Title page for ETD etd-04142009-040641
|Type of Document
||Macroinvertebrate communities inhabiting surface mine wetlands of southwestern Virginia
||Master of Science
|Cairns, John Jr.
|Atkinson, Robert B.
|Paterson, Robert A.
|Smith, Eric P.
|Date of Defense
Wetland acreage in Southwest Virginia has increased because of formation of
wetlands on relic surface mine benches. Prior to the Surface Mining Control and
Reclamation Act of 1977 (PL 95-87) once mining operations were completed the sites
were abandoned. These areas presented novel landscapes in the rugged Allegheny
Plateau physiographic region. Specifically, flat, compacted areas were created. In
microdepression of these sites wetlands have formed. This study investigates the
macroinvertebrate community associated wetlands of relic surface mining operations.
Surveys were conducted to identify what macroinvertebrates utilize these
wetlands, to determine how this community was influenced by the physio-chemical
characteristics of surface mine wetlands, and to develop design specifications for
creating wetlands for current restoration efforts. Nine wetlands were sampled four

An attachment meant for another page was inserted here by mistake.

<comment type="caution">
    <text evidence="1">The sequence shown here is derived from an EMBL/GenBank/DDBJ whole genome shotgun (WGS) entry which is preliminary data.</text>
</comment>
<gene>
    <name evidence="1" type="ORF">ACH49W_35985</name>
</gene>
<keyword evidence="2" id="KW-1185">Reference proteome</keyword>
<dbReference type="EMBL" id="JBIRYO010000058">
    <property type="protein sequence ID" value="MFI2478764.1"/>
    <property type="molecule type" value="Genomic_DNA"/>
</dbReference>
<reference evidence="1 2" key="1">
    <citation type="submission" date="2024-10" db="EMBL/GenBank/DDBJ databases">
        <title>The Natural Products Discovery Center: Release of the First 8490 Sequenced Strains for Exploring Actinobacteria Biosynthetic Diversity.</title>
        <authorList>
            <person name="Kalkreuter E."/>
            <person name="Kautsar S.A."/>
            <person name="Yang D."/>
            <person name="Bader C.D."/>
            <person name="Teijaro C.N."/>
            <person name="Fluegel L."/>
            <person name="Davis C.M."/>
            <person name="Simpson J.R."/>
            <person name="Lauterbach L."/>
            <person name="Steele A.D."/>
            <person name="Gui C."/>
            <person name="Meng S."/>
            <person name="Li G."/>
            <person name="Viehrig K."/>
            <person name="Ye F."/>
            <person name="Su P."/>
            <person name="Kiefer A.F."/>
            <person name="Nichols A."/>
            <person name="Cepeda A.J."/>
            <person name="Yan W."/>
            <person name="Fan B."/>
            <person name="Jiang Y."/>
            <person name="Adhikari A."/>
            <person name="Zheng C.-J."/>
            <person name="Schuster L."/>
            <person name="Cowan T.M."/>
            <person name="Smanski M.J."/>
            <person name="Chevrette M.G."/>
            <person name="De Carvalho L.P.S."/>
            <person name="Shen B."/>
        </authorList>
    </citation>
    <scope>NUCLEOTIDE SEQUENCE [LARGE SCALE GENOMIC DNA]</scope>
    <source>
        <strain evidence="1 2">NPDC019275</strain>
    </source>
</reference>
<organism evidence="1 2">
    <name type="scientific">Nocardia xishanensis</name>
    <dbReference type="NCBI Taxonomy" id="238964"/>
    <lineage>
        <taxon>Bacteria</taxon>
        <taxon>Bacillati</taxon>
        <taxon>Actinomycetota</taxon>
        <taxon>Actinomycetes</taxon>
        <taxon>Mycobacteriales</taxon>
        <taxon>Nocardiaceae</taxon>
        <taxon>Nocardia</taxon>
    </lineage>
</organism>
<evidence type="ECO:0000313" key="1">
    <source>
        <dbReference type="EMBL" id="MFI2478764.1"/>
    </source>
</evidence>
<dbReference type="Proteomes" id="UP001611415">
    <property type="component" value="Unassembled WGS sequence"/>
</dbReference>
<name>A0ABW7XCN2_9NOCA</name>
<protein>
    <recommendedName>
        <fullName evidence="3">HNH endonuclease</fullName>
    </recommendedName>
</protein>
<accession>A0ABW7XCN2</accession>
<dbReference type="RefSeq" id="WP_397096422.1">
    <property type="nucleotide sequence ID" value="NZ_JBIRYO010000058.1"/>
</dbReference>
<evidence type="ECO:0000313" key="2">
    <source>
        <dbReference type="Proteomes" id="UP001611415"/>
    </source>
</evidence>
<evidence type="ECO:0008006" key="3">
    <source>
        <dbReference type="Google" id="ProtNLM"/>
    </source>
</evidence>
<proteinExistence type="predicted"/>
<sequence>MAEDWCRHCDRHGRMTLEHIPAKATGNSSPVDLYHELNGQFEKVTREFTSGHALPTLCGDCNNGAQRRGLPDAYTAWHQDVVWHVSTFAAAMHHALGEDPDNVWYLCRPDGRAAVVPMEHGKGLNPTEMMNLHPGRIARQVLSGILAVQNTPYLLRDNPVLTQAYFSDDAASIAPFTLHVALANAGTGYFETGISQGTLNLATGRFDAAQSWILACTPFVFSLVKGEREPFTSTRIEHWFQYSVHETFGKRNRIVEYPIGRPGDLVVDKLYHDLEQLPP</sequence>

times between July 1993 and May 1994. Seventy genera of macroinvertebrates were
identified. The wetlands represented a range of physical and chemical parameters.
The taxa richness appears to be related to these differences. Canonical
Correspondence Analysis suggests that for the nine wetlands, the macro invertebrate
taxa distribution is best explained by physical features of depth and duration of
flooding, chemical parameters of iron, manganese, and sulfate concentration,
and a biotic measure of plant litter biomass.
The findings of this study can be applied to ecological restoration. Wetland
creation can be incorporated into current surface mine reclamation projects. To
maximize the macro invertebrate community of reclamation wetlands, sites must be
positioned to avoid water quality problems, excavated to have a deeper portion which
will remain inundated during all or most of the year, and have a gradually sloping
substrate from the deepest area to the land surface. The final criteria being indirectly
related to the macroinvertebrate community by influencing the macrophyte production,
richness, and litter.
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